As patients and adult-use customers jockey for position in the long lines outside cannabis dispensaries throughout the state, dispensary owners and testing labs are struggling to adjust to the new realities of a market that saw a massive increase in its customer base overnight.
The early, surprise rollout of adult-use recreational marijuana sales has resonated throughout the industry, resulting in massive crowds and threats of product shortages and higher prices as a potentially $1 billion industry seeks to find equilibrium.
Uncertainty has plagued the testing aspect, as the new reality of the marketplace has led to a wild-west interpretation of rules set in place last year, threatening the viability of labs that have invested millions of dollars in their facilities.
Finding a balance between adequate testing and sufficient supplies has come to the forefront of the discussion as the Arizona Cannabis Lab Association pushes the Arizona Department of Health Services to enforce existing laws while new legislation has been proposed that seeks to reduce turnaround times on testing.
Senate Bill 1646, presented by Thomas "TJ" Shope (R-Dist. 8), would replace the current regulations and is intended to streamline the process and reduce wait times for results.
The bill would allow third-party labs to use a single certification as an umbrella for multiple locations, but it would also penalize the lab if it did not process samples within seven business days.
Should the lab miss that window, it would be required to "remit the amount paid for the test by the nonprofit medical marijuana dispensary to the [AZDHS] for deposit in the medical marijuana fund," which would wipe out any profit made in the transaction.
There are currently four fully accredited labs in the state—out of 10 listed on the AZDHS website—with the majority in the Phoenix metro area and one in Navajo County.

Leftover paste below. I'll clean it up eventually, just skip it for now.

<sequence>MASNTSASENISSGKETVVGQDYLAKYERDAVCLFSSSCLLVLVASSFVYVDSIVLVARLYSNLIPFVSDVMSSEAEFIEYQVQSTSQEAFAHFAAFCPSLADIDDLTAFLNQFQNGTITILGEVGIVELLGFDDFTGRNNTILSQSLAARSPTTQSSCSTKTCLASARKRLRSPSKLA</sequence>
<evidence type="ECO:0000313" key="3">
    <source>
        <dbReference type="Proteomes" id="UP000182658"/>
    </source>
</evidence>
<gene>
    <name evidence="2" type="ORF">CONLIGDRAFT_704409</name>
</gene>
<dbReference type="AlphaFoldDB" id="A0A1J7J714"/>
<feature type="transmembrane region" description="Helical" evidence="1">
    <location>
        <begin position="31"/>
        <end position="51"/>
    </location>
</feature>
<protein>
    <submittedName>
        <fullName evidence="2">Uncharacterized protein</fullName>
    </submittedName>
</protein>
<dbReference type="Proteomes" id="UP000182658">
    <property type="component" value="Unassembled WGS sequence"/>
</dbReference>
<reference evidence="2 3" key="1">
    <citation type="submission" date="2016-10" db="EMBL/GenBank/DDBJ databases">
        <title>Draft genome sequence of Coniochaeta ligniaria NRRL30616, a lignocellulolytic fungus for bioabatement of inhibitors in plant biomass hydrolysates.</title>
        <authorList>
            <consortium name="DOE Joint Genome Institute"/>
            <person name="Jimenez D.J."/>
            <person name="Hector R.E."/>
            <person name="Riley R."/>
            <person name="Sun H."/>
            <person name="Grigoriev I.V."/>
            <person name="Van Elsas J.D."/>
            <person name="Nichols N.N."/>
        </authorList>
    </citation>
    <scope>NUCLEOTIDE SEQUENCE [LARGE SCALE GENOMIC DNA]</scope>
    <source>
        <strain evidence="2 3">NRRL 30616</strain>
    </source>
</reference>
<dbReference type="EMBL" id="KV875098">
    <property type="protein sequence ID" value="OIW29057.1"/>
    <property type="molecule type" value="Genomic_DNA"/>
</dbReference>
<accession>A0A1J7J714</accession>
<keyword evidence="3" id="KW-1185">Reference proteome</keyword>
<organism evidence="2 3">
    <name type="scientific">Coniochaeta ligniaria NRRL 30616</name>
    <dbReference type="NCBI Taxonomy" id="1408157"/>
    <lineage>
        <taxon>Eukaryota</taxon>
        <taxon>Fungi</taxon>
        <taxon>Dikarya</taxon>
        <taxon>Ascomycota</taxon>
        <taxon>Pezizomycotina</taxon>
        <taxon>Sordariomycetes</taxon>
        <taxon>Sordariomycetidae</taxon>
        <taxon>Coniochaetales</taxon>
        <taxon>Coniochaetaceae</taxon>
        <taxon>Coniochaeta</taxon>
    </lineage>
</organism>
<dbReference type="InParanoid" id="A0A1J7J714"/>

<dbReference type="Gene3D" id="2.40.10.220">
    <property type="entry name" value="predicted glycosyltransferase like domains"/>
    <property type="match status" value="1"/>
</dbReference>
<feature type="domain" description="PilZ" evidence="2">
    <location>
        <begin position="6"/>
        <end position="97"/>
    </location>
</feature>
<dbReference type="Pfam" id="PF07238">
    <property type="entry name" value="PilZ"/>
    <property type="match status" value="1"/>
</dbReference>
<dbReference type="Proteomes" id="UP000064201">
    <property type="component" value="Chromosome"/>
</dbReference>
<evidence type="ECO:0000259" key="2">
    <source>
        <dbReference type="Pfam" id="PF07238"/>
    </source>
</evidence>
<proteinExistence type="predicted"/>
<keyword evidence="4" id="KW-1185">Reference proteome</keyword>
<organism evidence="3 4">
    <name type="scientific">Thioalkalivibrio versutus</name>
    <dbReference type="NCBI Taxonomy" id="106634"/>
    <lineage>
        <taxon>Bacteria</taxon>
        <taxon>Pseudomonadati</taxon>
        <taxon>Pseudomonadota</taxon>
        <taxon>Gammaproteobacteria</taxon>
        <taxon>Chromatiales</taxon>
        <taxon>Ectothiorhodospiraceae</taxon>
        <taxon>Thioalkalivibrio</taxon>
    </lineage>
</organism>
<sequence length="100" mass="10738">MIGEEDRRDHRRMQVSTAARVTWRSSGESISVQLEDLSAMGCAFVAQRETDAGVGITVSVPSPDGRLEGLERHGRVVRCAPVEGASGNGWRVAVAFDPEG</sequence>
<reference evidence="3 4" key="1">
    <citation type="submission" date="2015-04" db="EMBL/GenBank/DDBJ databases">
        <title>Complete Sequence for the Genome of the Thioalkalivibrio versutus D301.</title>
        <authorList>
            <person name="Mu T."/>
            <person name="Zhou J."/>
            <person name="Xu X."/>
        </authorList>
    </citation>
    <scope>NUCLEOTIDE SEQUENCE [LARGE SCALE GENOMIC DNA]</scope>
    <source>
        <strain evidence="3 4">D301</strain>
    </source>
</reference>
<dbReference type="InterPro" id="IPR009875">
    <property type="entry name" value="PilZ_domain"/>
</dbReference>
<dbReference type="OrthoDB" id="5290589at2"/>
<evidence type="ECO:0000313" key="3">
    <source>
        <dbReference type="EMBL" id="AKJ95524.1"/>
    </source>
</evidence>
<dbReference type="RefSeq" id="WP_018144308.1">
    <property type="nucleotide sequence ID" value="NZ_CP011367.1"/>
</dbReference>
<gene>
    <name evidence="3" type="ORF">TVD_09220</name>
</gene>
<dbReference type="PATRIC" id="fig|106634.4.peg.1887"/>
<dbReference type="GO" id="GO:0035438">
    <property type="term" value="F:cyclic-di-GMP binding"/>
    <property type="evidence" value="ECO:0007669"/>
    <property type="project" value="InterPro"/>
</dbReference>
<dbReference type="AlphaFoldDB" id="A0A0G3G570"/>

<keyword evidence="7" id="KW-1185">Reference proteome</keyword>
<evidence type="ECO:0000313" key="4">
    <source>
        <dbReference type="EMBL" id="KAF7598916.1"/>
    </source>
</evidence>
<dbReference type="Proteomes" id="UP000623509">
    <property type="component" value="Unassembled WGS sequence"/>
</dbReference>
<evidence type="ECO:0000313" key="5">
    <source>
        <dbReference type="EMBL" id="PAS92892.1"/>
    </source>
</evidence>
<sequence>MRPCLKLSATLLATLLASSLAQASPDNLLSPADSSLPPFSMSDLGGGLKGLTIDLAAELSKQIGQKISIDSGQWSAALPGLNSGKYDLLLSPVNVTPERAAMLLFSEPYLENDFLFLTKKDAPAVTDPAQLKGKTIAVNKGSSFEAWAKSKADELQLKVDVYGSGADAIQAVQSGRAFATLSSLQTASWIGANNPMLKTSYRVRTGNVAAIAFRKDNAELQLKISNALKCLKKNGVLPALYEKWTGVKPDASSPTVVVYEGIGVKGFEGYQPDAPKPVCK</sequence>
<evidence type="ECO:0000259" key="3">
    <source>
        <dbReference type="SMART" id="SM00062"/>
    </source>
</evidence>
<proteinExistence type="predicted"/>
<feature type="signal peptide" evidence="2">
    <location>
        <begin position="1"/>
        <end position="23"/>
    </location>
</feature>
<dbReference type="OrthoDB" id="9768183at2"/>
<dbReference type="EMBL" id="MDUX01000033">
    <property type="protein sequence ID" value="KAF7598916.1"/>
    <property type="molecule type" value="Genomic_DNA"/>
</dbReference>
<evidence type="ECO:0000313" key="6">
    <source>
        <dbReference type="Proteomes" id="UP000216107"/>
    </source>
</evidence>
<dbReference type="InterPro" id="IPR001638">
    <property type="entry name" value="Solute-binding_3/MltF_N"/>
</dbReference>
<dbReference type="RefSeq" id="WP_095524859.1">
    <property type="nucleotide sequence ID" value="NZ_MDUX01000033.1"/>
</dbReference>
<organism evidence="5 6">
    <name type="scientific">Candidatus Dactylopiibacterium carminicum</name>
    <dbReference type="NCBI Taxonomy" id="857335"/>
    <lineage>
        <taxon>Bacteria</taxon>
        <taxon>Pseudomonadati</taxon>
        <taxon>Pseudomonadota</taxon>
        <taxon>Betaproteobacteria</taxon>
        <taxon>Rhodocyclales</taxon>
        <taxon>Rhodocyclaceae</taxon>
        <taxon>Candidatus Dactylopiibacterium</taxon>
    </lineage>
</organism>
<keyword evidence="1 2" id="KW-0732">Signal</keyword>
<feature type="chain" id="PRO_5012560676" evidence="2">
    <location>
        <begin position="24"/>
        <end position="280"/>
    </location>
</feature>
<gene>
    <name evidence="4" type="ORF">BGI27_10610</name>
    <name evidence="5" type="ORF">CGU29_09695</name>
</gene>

While the COVID pandemic and AZDHS's responsibility to deal with the public health crisis have caused difficulties with cannabis regulation, the sudden rollout of recreational sales has added to the problems.
According to Ryan Treacy, co-founder of the Arizona Cannabis Lab Association and owner of C4 Laboratories in Scottsdale, the months since the testing program began have been nothing less than a roller coaster.
After a lackadaisical beginning in November, business spiked when dispensaries were getting up to speed. But since January, business has bottomed out.
"It's been pins and needles," he said. "In November and the beginning of December, we felt on top of the world that there's plenty of volume," he said. "It was an exciting time for the business. And here we are, six weeks later and I feel like the rug was pulled out from underneath us because the market is just flat."
Treacy said that at the moment, a seven-day turnaround is not feasible and that C4 has to retest as much as 25% of the samples it is handling.
"In the beginning, certainly, the main part of it was just a tidal wave of samples; a pure data challenge," he said. "We're also seeing a significant amount of failures. And those failures have to have secondary confirmation, which means we're rerunning 25% of our samples."
The failure rate is particularly high in concentrates, where pesticide residues or chemical contaminants can be seen in higher levels due to the nature of the process.
As to the root of the current crisis, Treacy does not think COVID has had as much of an effect on testing as what has happened in the wake of legalization.
"It may have limited the resources that DHS could dedicate internally," he said. "As to our ability to do the things we needed to do to get ready, I don't know that COVID was to us what it is to restaurants and outdoor venues, and things like that."
Treacy believes that as the market matures, everything will work itself out, but in the interim he believes the solution for his side of the business is for AZDHS to enforce rules he thinks are being circumvented.
"It kind of feels like in general, certain people throughout the market have almost thrown their hands up and said, 'Well, the turnaround times don't work for me and for my business, and they're putting a stress on my business,'" he said. "I understand and have empathy and understanding for the stress and problems, but you can't solve it by ignoring the law, that's for sure."
Moe Asnani, owner of Downtown and D2 dispensaries in Tucson, has been advocating for changes and supports the passage of SB1646.
Asnani says the imbalance in testing site distribution puts Southern Arizona dispensaries at a disadvantage, due in part to the amount of time it takes just to get samples to the labs.
"If you're in Maricopa County, you're OK, you just send a driver on a 20-minute drive: In southern Arizona, we need two or three labs," he said. "We're at the point where AZDHS has to look at it."
Testing times were already long prior to the passage of Prop 207. Asnani said for his dispensaries, test results could take weeks if not a couple of months to get back.
Testing has added huge operational costs as well, since individual tests can cost $800 to $1,000 each and add $20,000 to $50,000 in expenses per month.